alias databases. The Postfix installation includes a replacement
version of the command that follows the same syntax as the original.
It’s normally executed with no arguments and determines which alias
files to rebuild from the
alias_database parameter. The
alias_database parameter differs from
alias_maps in that it includes
only standard Unix database-mapped files (those that should be
indexed by newaliases), whereas
alias_maps might also contain
other map types such as
newaliases uses the
default_database_type parameter discussed earlier to determine which
database format to use.
The text file for alias databases is much like Postfix
lookup tables, except for the alias definition itself. Alias files can have blank and
comment lines that are ignored. Comments are marked by a
# at the beginning of the line and cannot
be on the same line as an alias definition. A single alias
definition can be broken onto multiple lines by starting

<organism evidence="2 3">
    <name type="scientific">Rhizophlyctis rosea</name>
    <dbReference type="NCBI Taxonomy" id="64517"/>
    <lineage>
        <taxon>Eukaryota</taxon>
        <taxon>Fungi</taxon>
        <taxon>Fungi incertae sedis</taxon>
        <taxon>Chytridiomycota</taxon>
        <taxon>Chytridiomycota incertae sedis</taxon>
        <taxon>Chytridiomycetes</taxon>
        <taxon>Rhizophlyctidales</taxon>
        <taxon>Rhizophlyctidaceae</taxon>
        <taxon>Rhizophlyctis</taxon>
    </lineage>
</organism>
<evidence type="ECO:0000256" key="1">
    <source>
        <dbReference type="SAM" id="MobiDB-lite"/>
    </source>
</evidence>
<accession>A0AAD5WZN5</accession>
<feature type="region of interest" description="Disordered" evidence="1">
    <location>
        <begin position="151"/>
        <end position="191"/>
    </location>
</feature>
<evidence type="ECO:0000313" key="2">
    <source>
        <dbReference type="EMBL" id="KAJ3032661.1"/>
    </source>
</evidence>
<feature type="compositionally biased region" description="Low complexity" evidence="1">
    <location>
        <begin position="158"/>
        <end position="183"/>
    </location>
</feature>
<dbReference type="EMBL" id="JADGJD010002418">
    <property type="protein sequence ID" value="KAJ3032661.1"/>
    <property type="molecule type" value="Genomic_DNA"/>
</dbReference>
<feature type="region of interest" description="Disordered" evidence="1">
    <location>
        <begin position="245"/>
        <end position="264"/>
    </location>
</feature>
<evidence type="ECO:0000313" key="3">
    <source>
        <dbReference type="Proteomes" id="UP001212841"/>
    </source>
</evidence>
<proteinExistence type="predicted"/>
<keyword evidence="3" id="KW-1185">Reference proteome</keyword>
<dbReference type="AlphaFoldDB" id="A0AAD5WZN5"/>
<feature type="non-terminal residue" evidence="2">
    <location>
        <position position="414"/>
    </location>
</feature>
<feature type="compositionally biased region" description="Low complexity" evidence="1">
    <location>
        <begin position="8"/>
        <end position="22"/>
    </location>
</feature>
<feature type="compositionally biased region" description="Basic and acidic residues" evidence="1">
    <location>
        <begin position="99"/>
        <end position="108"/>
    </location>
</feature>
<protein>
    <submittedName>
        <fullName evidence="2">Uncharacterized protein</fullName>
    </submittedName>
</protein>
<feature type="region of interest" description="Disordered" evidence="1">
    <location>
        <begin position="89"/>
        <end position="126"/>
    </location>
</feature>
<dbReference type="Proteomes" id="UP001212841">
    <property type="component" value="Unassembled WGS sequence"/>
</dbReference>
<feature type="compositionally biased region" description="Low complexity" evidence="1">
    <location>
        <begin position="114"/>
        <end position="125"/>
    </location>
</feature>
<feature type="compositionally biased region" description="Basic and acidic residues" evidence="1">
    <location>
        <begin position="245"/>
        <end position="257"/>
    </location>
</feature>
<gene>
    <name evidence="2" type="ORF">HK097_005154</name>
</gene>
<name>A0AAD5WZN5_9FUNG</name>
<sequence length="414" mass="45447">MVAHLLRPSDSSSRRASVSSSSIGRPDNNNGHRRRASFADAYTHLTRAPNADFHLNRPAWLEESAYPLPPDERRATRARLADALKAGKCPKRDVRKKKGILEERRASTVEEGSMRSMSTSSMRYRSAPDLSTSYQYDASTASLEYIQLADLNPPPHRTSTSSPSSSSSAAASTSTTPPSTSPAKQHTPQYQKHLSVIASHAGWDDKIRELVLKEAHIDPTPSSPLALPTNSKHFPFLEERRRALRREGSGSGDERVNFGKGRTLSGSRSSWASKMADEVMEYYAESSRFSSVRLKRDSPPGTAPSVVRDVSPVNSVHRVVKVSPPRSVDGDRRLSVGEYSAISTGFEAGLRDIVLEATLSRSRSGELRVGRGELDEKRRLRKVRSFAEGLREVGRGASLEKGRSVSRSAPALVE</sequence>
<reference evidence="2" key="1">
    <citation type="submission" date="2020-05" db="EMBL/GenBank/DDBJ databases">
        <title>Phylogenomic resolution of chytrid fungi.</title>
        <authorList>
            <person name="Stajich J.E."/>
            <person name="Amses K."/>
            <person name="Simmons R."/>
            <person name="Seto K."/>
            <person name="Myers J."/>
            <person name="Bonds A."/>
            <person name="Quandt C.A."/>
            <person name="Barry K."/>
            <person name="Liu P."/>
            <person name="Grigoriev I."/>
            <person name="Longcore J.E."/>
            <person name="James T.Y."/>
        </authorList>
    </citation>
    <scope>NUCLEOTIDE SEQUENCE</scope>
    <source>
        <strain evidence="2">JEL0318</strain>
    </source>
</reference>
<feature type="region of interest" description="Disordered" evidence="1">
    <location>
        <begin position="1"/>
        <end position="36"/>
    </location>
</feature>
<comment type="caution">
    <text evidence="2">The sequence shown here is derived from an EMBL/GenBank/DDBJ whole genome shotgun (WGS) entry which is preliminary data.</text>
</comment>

continuation lines with whitespace.
The form of an alias definition consists of the name being
aliased, followed by a colon, followed by one or more targets for
the aliased name. Aliases can be directed to different types of
targets (discussed below). Multiple targets are
separated by commas. Both aliases and targets should be quoted if they
contain whitespace or any special characters such as a
#, :, and @:
kyle.dent: kdent, firstname.lastname@example.org
Specify the full path to a file. New messages are appended to the file specified. Delivery occurs to the file as it would to any local mailbox. See Chapter 7 for information on local delivery to mailboxes and on specifying different mailbox formats. For example:
Specify a pipe character and a command. See Chapter 14 for more information on delivery to commands. For example:
An included file contains a list of additional alias targets. The targets in the file can be any valid target type as described here, but by default filenames and commands are not allowed. The next section discusses configuration parameters to override these default restrictions. For example:
Normally, when Postfix makes a local delivery it assumes the
identity of the recipient of the message. With aliases, Postfix uses
the identity of the owner of the alias file, except when the file is
root. When a